As food truck craze catches on

Auckland City Harbour News - - NEWS -

pretty much 12-hour Otis says.

‘‘Then Mon­day, Tues­day is sort of like 12-hour days but not cook­ing and not in the truck. We do ad­min and so­cial me­dia.

‘‘It’s like an 80-hour week. Some­times we joke that be­tween 5 and 9 o’clock on a Sun­day, that’s our week­end.

‘‘We are work­ing seven days a week on a dream – we are lucky in that way.’’

On top of food ser­vice and prep they look for ways to sell their Lucky Taco Hot Sauce.

‘‘For us we are try­ing to build a brand, we love the food, the food is the star but it’s also part of the brand.’’

The Lucky Taco has a big fol­low­ing of reg­u­lars who gather at the reg­u­lar week­end park-up on Pon­sonby Rd.

‘‘We are blessed with that spot, our other friends with trucks are find­ing it hard.’’

Pete Ste­wart of Auck­land food truck The Roam­ing Dive is re­ly­ing on pri­vate book­ings. ‘‘I would like to shift that. ‘‘It’s been a bit of a whirl­wind, so I would like to be­come more avail­able to the public,’’ Ste­wart says.

His truck is pop­u­lar for wed­dings where cou­ples want to cre­ate a ca­sual vibe.

‘‘It’s a real priv­i­lege to be in­vited to some­one’s wed­ding, it’s some­thing we take re­ally se­ri­ously.’’

The Roam­ing Dive started in De­cem­ber af­ter Ste­wart came across an exlaun­dro­mat ve­hi­cle on Trade Me.

The Dive sticks to an Amer­i­can theme of­fer­ing up slid­ers and po’ boys [sub­ma­rine sand­wiches] along with chilli dogs, wings and fries.

‘‘I’ve al­ways re­ally been

days,’’ into food and I haven’t had cheff­ing ex­pe­ri­ence.

‘‘All the in­ter­nal fit­tings are sec­ond-hand and bought from auc­tions. As much as I could squeeze a penny, I had to.’’

The Roam­ing Dive team do all their prep in hired com­mer­cial premises – of­ten sports clubs or RSAs.

Ste­wart would like to see roam­ing zones set up for trucks in the city, as has been suc­cess­fully tri­alled in Sydney.

‘‘It’s a tough sit­u­a­tion to find a suit­able spot for parkups as brick-and-mor­tar es­tab­lish­ments would not be im­pressed with food trucks park­ing out­side.’’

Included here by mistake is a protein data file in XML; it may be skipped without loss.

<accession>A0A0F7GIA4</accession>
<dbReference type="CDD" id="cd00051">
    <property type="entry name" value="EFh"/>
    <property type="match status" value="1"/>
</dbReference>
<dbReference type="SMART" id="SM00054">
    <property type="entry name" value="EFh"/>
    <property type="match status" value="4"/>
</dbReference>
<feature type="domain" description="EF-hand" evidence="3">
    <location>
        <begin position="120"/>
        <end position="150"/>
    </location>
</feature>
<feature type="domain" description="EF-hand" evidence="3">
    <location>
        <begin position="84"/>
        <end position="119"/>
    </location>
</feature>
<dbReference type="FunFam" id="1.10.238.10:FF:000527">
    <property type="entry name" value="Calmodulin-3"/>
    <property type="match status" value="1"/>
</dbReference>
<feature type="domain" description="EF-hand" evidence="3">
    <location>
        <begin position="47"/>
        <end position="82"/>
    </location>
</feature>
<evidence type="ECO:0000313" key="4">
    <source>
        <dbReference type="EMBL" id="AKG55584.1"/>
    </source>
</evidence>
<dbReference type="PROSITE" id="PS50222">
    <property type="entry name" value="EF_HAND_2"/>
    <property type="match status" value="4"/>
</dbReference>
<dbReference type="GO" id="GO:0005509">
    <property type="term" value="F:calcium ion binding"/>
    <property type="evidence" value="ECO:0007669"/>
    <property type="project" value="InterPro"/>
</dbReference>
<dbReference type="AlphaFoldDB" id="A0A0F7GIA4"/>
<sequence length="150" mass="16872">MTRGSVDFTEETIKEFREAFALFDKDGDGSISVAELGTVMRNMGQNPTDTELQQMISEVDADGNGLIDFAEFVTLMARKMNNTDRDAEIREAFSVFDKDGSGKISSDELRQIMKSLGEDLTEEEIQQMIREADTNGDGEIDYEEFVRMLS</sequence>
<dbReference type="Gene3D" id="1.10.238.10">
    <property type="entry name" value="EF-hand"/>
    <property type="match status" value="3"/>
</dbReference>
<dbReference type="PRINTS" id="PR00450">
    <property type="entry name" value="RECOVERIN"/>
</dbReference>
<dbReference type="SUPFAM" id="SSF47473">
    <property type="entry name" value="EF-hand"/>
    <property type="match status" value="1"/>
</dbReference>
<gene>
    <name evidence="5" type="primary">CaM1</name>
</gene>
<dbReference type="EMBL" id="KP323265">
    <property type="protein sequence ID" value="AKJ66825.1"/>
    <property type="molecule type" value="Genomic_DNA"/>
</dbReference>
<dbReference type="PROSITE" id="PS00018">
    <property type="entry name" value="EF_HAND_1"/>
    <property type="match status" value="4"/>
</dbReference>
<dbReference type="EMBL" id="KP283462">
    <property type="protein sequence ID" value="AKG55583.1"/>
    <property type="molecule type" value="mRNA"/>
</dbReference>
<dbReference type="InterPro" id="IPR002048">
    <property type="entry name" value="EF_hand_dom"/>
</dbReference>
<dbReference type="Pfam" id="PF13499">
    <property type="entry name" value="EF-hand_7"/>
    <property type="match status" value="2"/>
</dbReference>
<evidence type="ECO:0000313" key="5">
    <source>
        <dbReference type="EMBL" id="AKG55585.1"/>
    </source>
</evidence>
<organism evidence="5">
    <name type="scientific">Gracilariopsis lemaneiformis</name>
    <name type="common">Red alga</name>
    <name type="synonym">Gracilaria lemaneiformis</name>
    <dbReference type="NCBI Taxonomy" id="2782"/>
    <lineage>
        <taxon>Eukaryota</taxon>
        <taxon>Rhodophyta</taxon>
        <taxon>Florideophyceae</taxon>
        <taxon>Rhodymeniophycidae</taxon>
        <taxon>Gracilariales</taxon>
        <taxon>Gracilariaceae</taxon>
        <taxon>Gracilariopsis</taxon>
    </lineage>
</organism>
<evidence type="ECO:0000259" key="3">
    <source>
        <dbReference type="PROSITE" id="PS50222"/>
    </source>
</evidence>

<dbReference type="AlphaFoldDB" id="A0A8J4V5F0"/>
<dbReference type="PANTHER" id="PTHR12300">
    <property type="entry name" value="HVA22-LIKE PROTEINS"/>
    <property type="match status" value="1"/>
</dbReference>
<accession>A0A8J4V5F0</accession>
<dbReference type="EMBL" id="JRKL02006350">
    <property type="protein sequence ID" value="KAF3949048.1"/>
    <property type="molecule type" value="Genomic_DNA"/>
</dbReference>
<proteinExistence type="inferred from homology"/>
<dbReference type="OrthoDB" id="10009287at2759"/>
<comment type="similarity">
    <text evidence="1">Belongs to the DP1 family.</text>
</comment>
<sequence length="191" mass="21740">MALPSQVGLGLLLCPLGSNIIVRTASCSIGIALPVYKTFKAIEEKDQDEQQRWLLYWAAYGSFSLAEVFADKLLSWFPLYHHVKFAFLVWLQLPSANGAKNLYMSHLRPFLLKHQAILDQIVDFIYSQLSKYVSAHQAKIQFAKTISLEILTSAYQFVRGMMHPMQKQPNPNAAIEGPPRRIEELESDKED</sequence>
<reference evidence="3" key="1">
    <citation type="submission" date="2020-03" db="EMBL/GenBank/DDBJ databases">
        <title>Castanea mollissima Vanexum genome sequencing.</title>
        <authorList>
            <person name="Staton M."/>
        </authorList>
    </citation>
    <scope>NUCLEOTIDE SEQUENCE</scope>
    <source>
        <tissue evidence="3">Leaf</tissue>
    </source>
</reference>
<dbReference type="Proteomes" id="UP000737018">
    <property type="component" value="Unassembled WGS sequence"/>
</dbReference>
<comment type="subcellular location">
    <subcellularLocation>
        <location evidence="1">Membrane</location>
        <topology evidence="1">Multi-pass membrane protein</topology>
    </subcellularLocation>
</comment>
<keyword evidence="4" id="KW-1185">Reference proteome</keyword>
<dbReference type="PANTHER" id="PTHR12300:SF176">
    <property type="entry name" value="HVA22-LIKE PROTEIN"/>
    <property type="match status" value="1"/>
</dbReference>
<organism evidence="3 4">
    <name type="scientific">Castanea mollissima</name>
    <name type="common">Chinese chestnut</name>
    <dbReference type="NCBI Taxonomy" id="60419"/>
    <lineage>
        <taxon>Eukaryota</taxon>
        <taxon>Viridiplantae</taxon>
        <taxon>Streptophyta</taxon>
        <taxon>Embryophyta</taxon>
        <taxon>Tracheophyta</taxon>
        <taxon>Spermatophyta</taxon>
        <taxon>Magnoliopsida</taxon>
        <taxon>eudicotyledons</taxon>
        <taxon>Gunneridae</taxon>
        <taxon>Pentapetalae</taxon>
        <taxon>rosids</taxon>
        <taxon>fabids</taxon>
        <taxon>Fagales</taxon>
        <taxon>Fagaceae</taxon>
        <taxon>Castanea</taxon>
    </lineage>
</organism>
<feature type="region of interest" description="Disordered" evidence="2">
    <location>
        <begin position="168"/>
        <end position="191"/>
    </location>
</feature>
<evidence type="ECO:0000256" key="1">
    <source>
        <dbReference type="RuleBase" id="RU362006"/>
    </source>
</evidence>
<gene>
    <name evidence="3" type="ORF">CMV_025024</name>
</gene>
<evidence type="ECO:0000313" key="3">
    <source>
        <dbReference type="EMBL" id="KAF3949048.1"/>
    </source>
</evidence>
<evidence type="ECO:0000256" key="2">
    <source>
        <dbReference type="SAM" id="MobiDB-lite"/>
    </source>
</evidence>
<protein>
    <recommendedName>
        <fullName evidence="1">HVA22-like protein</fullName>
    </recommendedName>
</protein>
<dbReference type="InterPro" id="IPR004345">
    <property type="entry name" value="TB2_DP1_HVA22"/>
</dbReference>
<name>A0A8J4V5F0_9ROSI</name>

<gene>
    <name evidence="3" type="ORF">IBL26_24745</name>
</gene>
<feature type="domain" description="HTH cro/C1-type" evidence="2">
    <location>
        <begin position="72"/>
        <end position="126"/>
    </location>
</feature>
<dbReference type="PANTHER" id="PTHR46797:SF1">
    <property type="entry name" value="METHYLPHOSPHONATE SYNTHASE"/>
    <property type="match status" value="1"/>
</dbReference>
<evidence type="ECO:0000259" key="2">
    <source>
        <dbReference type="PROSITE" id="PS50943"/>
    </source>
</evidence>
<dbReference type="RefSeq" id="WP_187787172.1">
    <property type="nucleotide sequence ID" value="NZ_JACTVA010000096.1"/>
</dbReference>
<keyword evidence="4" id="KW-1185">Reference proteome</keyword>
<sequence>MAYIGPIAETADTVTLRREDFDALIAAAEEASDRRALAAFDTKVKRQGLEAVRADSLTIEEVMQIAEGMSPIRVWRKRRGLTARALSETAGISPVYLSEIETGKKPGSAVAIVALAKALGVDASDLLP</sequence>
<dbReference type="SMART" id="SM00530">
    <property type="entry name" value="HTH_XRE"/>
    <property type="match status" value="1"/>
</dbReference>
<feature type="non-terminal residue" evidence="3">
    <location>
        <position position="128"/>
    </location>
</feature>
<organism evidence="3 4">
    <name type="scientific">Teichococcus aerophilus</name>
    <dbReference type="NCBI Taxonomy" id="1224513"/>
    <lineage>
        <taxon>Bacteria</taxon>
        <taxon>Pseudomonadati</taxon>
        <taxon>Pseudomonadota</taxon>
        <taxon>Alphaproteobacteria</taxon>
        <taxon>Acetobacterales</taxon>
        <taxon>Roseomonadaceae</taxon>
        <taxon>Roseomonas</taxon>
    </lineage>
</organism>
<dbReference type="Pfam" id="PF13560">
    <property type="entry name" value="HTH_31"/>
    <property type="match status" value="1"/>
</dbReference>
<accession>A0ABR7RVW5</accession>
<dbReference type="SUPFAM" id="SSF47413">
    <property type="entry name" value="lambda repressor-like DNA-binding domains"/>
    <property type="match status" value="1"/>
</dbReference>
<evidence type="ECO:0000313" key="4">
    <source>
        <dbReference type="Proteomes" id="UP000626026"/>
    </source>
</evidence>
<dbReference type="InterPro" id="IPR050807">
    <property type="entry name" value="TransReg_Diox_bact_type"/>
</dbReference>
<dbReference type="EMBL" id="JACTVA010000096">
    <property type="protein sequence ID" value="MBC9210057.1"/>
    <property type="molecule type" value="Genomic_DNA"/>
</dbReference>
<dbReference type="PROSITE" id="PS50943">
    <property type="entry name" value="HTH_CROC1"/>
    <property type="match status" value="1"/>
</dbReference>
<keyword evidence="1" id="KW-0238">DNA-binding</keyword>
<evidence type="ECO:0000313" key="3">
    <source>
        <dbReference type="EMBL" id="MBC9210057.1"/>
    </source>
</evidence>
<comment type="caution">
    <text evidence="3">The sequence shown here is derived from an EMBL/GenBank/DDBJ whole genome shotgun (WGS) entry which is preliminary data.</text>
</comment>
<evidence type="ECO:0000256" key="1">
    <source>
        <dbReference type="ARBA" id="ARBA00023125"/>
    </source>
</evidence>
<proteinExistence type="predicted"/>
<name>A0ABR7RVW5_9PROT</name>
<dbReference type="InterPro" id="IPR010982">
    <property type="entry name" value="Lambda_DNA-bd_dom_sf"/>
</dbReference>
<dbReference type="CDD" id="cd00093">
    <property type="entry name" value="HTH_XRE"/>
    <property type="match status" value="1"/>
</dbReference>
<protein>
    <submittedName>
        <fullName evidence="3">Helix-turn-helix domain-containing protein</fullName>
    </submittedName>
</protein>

There is also the mat­ter of set­ting up and pack­ing up which can take some time.

A roam­ing zone in Auck­land is a pos­si­bil­ity but would re­quire a mar­ket li­cence or in­di­vid­ual street trad­ing per­mits, an Auck­land Coun­cil spokesper­son says.

‘‘If op­er­at­ing in a public place, food truck ven­dors need a street trad­ing per­mit and have to com­ply with any dis­trict plan re­quire­ments.

‘‘We also look to avoid con- flict with ex­ist­ing estab­lished busi­nesses,’’ the spokesper­son says.

The Frizzells have faith that the food truck move­ment will grow.

‘‘The idea of there be­ing enough trucks to sus­tain a bit of a move­ment is an idea that I like,’’ Otis says.

‘‘It is some­what re­liant on the coun­cil com­ing to the party and re­al­is­ing there is an im­por­tant cul­tural as­pect to this.

‘‘It adds di­ver­sity and a cul­tural rich­ness to a city.’’

Ste­wart would like to see more trucks on the road too, but is wary of the mar­ket be­com­ing sat­u­rated.

‘‘There are so many food trucks in the States, and you see ones that are ab­so­lutely pump­ing, but to every one that’s pump­ing there are nine that aren’t.’’

‘‘It’s about qual­ity and do­ing some­thing spe­cial.

‘‘Food trucks are re­ally per­son­able.

‘‘The peo­ple in the trucks, they’re the own­ers so that’s why peo­ple get be­hind them be­cause it’s sup­port­ing some­one’s dream.’’


Serv­ing up: Ruby White and Sarah Frizzell dish out tasty tacos to the cus­tomers. The counter is adorned with hot sauces and Frizzell’s home­made sal­sas.


Foody heaven: The Tommy Taco food truck at work in Christchurch.


City spot:

The Food Truck Garage on Welles­ley St.

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